By United Nations
This handbook’s goal is to aid nationwide human rights associations within the improvement of rules, procedures and abilities to combine fiscal, social and cultural rights additional into their paintings. It examines ways that nationwide associations’ criminal mandates might be interpreted to those rights inside of their jurisdictions and the way their capabilities and powers might be exercised extra competently of their regard.
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Additional info for Economic, Social and Cultural Rights: Handbook for National Human Rights Institutions (Professional Training Series)
Disaggregating State obligations-housing rights The right t o adequate housing is one of the more developed economic, social and cultural rights. The United Nations Housing Rights Programme (UNHRP), a joint initiative of the United Nations Human Settlements Programme (UN-HABITAT) and the Office of the United Nations High Commissioner for Human Rights, is the most important international activity concerning housing rights. 6, table 2). Similar exercises could be undertaken by national human rights institutions in relation t o other economic, social and cultural Respect Protect Promote Fulfil Prevention of illegal evictions and forced evictions Prevention of violations of housing rights Security of tenure Com bat i ng , preventing and ending homelessness Prevention of all forms of discrimination Domestic remedies and the domestic application of international law Ensuring equality rights for all groups Legislative review and recognition of housing rights Increasing and properly targeting public expenditure on housing Development of benchmarks of full realization Adequate and habitable housing for all Housing-based f reedoms Access for all to affordable housing and the development of an affordability benchmark Development of national housing rights strategies Development of minimum physical housing standards Right t o privacy and respect for the home Accessibility of housing for disadvantaged groups requiring special measures Focus on the rights of vulnerable groups Provision of all necessary services and infrastructure Popular participation in housing Democratic residential control of housing Access t o housing information Popular housing finance and saving schemes Respect for the cultural attributes of housing Regulation of rent levels and activities in the private housing sector Ensuring a sufficient supply of affordable land Social housing construction Prevention of any measures of retrogressivity In this section of the handbook, three core concepts in regard to economic, social and cultural rights are discussed: Minimum core obligations; m Justiciability and the domestic application of economic, social and cultural rights; m Avoiding regressive measures.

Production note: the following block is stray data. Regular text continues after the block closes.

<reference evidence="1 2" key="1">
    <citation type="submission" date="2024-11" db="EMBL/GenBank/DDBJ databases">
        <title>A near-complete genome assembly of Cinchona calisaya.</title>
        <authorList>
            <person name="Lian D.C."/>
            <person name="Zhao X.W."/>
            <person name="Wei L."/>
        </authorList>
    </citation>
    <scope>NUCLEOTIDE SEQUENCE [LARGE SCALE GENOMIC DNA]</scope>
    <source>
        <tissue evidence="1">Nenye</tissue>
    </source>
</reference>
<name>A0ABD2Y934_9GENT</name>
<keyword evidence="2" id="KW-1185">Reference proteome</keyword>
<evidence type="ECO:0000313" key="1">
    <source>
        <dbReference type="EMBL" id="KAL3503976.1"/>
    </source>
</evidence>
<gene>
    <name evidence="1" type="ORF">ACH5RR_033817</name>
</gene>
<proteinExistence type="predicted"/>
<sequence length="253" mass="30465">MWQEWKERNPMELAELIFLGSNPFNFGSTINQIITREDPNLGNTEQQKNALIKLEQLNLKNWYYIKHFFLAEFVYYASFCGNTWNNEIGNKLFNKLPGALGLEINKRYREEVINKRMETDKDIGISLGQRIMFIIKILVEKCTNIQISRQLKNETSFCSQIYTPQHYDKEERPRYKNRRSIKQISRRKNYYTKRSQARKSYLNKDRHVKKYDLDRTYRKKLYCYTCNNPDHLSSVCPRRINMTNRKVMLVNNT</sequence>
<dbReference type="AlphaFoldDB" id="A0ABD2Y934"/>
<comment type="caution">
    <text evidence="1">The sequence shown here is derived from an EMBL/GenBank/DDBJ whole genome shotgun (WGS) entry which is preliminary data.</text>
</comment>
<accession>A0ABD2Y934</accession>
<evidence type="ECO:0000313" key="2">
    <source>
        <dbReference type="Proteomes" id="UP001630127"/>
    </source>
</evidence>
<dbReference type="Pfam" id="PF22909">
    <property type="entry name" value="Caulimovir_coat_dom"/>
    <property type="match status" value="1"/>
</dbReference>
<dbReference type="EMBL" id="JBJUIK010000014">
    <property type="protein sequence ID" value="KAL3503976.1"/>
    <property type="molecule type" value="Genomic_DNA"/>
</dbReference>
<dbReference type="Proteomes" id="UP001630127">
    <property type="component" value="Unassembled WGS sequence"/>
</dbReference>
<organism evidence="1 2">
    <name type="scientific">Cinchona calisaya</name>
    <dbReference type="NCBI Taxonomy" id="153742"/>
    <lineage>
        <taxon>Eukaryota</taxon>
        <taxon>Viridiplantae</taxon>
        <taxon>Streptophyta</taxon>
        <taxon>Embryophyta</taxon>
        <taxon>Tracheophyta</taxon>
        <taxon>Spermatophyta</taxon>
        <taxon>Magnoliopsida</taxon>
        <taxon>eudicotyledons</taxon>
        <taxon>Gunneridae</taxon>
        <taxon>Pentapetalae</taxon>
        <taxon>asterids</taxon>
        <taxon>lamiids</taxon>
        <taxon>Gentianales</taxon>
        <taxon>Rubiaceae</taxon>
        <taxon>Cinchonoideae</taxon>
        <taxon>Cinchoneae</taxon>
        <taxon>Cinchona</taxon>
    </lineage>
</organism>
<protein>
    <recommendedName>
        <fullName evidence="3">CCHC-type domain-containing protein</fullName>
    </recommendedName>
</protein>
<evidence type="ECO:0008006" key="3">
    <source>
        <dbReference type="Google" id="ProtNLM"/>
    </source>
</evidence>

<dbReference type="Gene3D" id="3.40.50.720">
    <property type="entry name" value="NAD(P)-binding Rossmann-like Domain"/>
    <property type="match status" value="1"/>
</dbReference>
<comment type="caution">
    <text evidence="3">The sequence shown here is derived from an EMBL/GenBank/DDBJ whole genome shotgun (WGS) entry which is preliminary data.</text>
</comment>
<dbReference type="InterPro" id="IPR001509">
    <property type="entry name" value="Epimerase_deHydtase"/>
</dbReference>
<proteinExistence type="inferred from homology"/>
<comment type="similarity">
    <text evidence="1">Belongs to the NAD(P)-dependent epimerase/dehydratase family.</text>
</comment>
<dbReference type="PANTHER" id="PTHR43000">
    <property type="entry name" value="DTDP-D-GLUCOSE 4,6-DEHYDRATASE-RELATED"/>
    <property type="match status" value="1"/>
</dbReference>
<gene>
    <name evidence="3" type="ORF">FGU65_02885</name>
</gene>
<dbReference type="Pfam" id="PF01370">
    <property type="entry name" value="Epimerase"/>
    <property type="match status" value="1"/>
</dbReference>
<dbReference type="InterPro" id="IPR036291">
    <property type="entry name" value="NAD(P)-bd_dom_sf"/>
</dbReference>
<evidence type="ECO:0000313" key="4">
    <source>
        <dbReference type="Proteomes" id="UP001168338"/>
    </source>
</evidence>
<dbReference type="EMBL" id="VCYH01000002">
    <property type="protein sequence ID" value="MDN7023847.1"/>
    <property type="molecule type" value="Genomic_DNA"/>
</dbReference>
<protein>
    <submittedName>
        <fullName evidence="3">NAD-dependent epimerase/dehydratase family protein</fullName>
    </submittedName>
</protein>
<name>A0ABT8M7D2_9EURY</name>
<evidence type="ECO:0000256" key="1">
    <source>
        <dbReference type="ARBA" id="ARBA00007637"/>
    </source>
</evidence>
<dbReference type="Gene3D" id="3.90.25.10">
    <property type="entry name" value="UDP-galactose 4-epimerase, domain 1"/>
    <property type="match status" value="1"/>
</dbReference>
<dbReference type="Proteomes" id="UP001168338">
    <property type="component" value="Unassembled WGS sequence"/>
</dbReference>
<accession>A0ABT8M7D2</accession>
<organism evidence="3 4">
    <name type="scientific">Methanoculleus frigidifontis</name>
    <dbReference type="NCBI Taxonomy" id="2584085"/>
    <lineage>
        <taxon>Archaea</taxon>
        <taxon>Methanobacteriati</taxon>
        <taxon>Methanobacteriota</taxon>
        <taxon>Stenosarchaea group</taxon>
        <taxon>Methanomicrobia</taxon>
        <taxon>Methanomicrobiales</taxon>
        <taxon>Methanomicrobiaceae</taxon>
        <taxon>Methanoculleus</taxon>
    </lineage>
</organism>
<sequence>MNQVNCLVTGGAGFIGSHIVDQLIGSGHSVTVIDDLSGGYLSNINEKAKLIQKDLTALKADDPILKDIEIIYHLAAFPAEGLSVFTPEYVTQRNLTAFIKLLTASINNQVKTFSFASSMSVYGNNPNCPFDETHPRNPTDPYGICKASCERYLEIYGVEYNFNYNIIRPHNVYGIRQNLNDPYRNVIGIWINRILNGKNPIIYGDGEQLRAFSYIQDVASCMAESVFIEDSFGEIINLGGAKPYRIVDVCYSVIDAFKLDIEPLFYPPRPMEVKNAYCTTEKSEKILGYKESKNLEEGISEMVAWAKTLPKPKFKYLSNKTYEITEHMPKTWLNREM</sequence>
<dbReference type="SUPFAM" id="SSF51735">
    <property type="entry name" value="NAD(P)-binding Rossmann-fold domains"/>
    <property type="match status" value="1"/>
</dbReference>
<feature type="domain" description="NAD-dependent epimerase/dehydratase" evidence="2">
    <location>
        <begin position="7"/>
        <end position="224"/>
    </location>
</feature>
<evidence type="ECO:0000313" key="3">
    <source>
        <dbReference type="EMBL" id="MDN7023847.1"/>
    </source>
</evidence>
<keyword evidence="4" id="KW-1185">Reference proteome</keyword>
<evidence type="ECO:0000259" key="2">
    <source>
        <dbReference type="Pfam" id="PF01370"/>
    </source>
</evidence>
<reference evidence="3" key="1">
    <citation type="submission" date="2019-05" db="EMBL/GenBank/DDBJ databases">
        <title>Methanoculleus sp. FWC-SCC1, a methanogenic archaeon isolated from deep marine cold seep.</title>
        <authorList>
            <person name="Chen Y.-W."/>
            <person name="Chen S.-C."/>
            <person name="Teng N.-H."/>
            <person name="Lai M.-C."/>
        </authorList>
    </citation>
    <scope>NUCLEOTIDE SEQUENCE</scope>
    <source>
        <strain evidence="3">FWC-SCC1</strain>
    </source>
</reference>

A national institution must therefore remain conscious that the political, economic, social and cultural environment can inhibit its operating independently and effectively, and obstruct its work for economic, social and cultural rights. The national human rights institution should consider: The level of judicial capacity and independence and their impact on its ability to function; The domestic legislative framework for and international treaty obligations relating to the enforcement of remedies; Strategies to reduce risks that it will be drawn into party political conflicts; Steps to educate the public and civil society about its mandate; How to sensitize the Government, the military and the police to its role and authority.
The national human rights institution might be able to interpret its jurisdiction to investigate complaints against the State as including any acts by organizations that are substantially funded, subsidized or regulated by the State. National institutions are encouraged to include in their remit a mandate for the private sector, which is increasingly a provider of essential services. A national human rights institution's interpretation of its mandate and jurisdiction is generally subject to judicial review.